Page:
Bleeding your radiators releases any trapped air which allows hot water to fill every part of the radiator, subsequently warming your home more efficiently.
Put it away
Store gardening equipment - you probably won't be using your gardening tools or lawnmower for a few months now. Make sure they are clean, dry and stored away securely to prevent rust or theft.
What to do if your boiler pipes have frozen
If your boiler won't work, it might be because your condensate pipe has frozen. This is the pipe that takes the condensation from your boiler to the drain outside. There are a few things you can do to try and defrost the pipe before you call out a plumber or use your home emergency cover, if you have it.
Try these steps to defrost your condensate pipe:
- Hold a hot water bottle against the pipe or pour hot - not boiling - water over the frozen end of the pipe with a kettle or watering can
- Try switching on the boiler again and see if it fires up. If it does, it's fixed. If not, repeat the previous steps
- Still no joy? Call a plumber or get in touch with your home emergency cover provider, who can send someone out.
What to do if your frozen pipes burst
- Turn off the water at the main stop valve and switch off the central heating
- Drain cold water systems by flushing your toilet several times and running all cold taps until the flow dries up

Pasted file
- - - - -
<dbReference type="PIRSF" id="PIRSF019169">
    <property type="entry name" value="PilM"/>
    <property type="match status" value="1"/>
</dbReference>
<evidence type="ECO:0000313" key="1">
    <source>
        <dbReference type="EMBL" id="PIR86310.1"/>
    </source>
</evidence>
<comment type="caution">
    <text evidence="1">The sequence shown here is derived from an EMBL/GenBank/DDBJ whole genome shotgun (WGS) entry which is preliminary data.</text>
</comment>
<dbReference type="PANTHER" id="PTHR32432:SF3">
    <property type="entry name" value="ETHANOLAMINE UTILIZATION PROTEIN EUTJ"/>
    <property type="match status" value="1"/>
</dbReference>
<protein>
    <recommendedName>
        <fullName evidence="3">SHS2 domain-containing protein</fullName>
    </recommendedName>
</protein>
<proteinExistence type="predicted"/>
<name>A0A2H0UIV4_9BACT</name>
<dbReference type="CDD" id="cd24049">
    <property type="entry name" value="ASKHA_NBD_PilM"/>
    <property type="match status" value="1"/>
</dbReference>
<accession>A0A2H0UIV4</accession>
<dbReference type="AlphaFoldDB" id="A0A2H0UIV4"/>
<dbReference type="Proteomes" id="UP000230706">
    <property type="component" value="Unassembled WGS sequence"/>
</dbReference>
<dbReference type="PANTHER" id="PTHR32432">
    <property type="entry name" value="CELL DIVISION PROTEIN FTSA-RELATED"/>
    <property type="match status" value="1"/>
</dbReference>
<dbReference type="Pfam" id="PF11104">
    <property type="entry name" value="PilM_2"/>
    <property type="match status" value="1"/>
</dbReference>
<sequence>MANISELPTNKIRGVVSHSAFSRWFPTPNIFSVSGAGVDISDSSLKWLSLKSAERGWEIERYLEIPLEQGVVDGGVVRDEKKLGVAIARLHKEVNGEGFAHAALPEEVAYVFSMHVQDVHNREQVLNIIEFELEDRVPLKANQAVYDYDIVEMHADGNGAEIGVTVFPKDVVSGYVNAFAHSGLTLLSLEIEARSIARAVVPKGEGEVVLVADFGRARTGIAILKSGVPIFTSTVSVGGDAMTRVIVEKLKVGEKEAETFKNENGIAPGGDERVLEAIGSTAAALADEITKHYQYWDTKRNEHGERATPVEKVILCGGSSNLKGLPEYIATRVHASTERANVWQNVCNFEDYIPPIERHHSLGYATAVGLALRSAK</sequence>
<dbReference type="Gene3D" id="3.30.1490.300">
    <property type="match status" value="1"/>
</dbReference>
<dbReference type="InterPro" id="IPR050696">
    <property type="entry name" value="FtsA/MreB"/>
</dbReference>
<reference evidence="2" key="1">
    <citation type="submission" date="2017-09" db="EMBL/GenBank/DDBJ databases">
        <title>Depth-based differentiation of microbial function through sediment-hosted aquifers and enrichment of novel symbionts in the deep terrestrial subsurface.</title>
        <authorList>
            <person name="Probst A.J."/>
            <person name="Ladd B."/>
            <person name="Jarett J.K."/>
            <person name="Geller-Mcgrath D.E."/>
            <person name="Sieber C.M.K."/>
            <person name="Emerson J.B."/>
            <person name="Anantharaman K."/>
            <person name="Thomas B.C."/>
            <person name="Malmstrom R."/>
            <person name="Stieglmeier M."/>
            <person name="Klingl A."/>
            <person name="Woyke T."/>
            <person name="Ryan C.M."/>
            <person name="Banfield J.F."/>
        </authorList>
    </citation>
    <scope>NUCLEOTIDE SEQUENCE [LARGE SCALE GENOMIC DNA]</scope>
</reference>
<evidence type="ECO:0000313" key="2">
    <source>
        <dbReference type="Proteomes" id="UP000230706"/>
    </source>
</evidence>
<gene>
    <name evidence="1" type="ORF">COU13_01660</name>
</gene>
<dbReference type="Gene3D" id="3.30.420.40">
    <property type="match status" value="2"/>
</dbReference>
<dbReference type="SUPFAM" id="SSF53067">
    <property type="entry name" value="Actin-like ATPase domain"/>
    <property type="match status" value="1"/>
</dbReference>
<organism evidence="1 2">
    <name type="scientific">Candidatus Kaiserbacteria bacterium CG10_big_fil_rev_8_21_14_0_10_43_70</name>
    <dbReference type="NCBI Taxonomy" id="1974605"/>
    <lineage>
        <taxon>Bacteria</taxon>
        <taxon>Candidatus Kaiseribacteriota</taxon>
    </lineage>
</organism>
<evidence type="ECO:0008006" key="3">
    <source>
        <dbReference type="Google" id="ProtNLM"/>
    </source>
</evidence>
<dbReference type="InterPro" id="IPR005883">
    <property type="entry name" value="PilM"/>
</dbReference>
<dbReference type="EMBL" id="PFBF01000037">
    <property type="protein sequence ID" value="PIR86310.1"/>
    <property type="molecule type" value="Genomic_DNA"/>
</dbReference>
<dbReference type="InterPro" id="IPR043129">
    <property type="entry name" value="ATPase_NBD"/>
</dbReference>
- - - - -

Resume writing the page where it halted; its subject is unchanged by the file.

- Thaw the pipe from the tap side of the frozen section by gently warming and work back towards the header tank
- If water is seeping through your ceilings, use buckets to collect
- If any electrical sockets are affected, turn off the main electrical supply immediately. Do not touch any electrics or wiring but call an electrician
- If you're able to do so safely, move any furniture away from the leak
- Leave windows and internal doors open if it's safe to do so, as this will help your property dry out and prevent mould
- Contact Admiral on 0333 220 2035 for help and advice
Protecting against lightning damage to electronics
While you can't protect against lightning hitting your home and causing a fire, you can protect against power surges damaging your electronics.
Lightning often strikes TV aerials and satellite dishes, which damages anything that might be connected to them: